I find it fascinating that the translation of Luke’s words into English identifies those who made up the group to check out the rumor were ‘certain individuals’. Certainty seems to have the effect of closing the door to consideration of all other perspectives.
Acts 15 tells an important story in the life of the church. Serious efforts among non-Jews were being made to make known the way of life that flowed from the life, ministry, death, resurrection and ascension of Jesus and the coming of his Spirit to comfort, and guide those who chose to follow the way.
A rumor had spread that Gentiles in Antioch were being joined to the church without having first become Jews. So a contingent of ‘certain individuals’ (that’s how Luke characterized them, certain individuals) went to where Paul and Barnabas were working intent on getting to the bottom of the rumor.
These certain individuals began telling the people there that they weren’t part of the church unless they submitted to first becoming Jews. For the men involved that required circumcision, no little consideration for an adult male. A literal translation of the Greek is that these brothers had to be “cut to the custom of Moses” in order to be saved.
Luke tells us that it became quite contentious. Paul and Barnabas literally debated this group of Jewish Christians from Jerusalem. It finally got so heated that Paul and Barnabas and a small contingent of the new followers of the way went to Jerusalem to get the matter clarified.
This gathering was the first Church Council. The nascent church had to deal with a truly troublesome matter, an issue that threatened to break it apart. It takes Luke twenty-nine verses to tell the story. It is worth the time to read it.
A small contingent of certain people took it upon themselves to set things right. They went to Antioch and speaking for the church said: “Unless you accept the law, Christ will not accept you!” Can it happen that one small group with a particular ax to grind can leave the impression that they speak for the whole body of believers?
And think about what it meant if what this group was saying was true. It would mean that the grace of God in Christ is not adequate for inclusion. They were contending that you have to add to it the Law of Moses. Peter, on the other hand, wisely frames the theology of the early church in verse 11. “We believe,” says Peter, “that we are saved by the grace of the Lord Jesus Christ.” Period. Martin Luther didn’t make that up 15 hundred years later.
The party of the Pharisees must have believed in grace. They had accepted God’s grace in Christ. What could have made them so blind to the situation of others? They were confusing non-essentials with essentials. And they were making life more difficult not only for the Gentile Christians, but for the Holy Spirit!
The Antioch church doesn’t go rogue; they don’t wash their hands of the Jerusalem church. They respect the apostolic community. They understand that they would have never even heard the Gospel had it not been for them.
So they didn’t give into the temptation to say, “Forget Jerusalem, we’ll do our own thing!” The Antioch church sends a delegation to Jerusalem. They send key leaders, Paul and Barnabas, among others. And notice the response when they arrive. They are welcomed by the apostles and the elders. There’s a mutual respect. The mother church doesn’t say, “Oh brother! Here comes trouble!” They welcomed them.
Apparently, in this community everyone mattered. Everyone had a voice. And the church took time to listen. Luke tells us that some who were of the ‘certain ones’ who belonged to the sect of the Pharisees made their case saying “it is necessary for them to be circumcised and ordered to keep the law of Moses.”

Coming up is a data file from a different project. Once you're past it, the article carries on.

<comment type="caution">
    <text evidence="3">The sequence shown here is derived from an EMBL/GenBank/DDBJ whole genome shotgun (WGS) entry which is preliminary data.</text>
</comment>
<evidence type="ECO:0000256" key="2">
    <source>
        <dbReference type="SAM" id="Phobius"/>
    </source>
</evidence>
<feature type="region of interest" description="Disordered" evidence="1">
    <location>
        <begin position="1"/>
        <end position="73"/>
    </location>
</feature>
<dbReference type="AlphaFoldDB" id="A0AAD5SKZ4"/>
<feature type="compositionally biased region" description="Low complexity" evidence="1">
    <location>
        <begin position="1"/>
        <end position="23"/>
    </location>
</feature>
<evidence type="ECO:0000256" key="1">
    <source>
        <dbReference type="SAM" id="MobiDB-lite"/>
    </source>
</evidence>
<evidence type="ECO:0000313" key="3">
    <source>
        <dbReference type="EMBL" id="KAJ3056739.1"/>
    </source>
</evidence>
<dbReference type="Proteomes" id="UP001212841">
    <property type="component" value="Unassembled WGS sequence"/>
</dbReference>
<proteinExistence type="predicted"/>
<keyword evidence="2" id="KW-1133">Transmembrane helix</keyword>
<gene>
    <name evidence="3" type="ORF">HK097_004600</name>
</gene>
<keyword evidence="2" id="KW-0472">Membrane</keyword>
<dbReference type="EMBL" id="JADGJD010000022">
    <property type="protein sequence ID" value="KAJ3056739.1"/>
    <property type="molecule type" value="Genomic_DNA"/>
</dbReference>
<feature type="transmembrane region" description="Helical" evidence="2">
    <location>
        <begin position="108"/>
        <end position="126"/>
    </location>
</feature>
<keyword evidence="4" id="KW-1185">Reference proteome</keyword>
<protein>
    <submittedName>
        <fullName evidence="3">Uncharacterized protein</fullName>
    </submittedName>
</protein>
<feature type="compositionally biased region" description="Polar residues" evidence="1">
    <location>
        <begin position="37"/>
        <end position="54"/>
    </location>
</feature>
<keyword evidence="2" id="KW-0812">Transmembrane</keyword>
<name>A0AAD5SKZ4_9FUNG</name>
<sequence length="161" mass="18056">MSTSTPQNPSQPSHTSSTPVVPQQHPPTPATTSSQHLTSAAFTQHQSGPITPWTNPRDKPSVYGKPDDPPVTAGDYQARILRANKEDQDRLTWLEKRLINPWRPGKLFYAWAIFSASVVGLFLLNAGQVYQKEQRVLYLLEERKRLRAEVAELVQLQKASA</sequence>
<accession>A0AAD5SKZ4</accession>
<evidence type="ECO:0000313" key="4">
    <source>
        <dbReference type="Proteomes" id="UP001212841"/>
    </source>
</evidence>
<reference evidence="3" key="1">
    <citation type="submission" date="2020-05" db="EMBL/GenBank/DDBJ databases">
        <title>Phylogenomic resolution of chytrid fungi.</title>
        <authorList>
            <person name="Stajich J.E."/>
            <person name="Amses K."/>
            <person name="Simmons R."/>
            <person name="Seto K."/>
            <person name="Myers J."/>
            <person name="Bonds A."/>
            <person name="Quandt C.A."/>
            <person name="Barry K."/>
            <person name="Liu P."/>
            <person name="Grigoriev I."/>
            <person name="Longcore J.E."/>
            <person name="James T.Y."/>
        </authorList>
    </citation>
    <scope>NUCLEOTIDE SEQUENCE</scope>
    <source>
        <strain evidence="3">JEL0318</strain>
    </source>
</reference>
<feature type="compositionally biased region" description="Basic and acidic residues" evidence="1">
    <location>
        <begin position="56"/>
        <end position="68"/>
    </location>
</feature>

Simon Peter said “Friends, you know that from early on God made it plain that he wanted the pagans to hear the message of the Gospel and embrace it. And God, who cannot be fooled by pretense on our part, but always knows a person’s thoughts, gave them the Holy Spirit exactly as he did to us. He treated the outsiders exactly as he treated us, beginning at the very center of who they were and working from that center outward, cleaning up their lives as they trusted and believed Him. ‘So why are you now trying to out-god God, loading these new believers down with rules that crushed our ancestors and crushed us, too? Don’t we believe that we are saved because the Master Jesus amazingly and out of sheer generosity moved to save us just as he did those from beyond our nation? What are we fussing about?'” (The Message)
It’s a difficult thing, isn’t it, to let God be God? It can be so hard to trust grace! Paul and Barnabas witnessed to the signs and wonders that God was doing among the Gentiles. And then everyone got quiet. And God spoke in the silence.
James was evidently clerk of the meeting. This is not James the apostle, the brother of John. This is not James, son of Alphaeus, another of the original twelve, sometimes called James the Less or James the Just. No, this is James, the brother of Jesus. And after listening, he speaks. He places all that they have heard in the context of Scripture. It is clear that the experience of the Gentiles is actually a fulfillment of Amos 9:11-12. And then, notice they don’t take a vote. Spiritual leadership doesn’t decide God’s will through opinion polls and secret ballots. They waited to be led by Christ’s Spirit.
And after holy conferencing, James, as Clerk of the Meeting, announced what he believed to be the sense of the Meeting. “We will not trouble those Gentiles who are turning to God,” he says. For grace is enough!
Later James will write up the decision in verse 28: “For it seemed good to the Holy Spirit and to us not to impose this burden on you.” Notice the order of priority. It seemed good to the Holy Spirit and to us. There was a high trust level in James. Tradition says that they had a nickname for him. They called him “Old Camel Knees.” Apparently, his knees were so hard from constant intercession that they looked like those of a camel. I’ll trust a leader like that.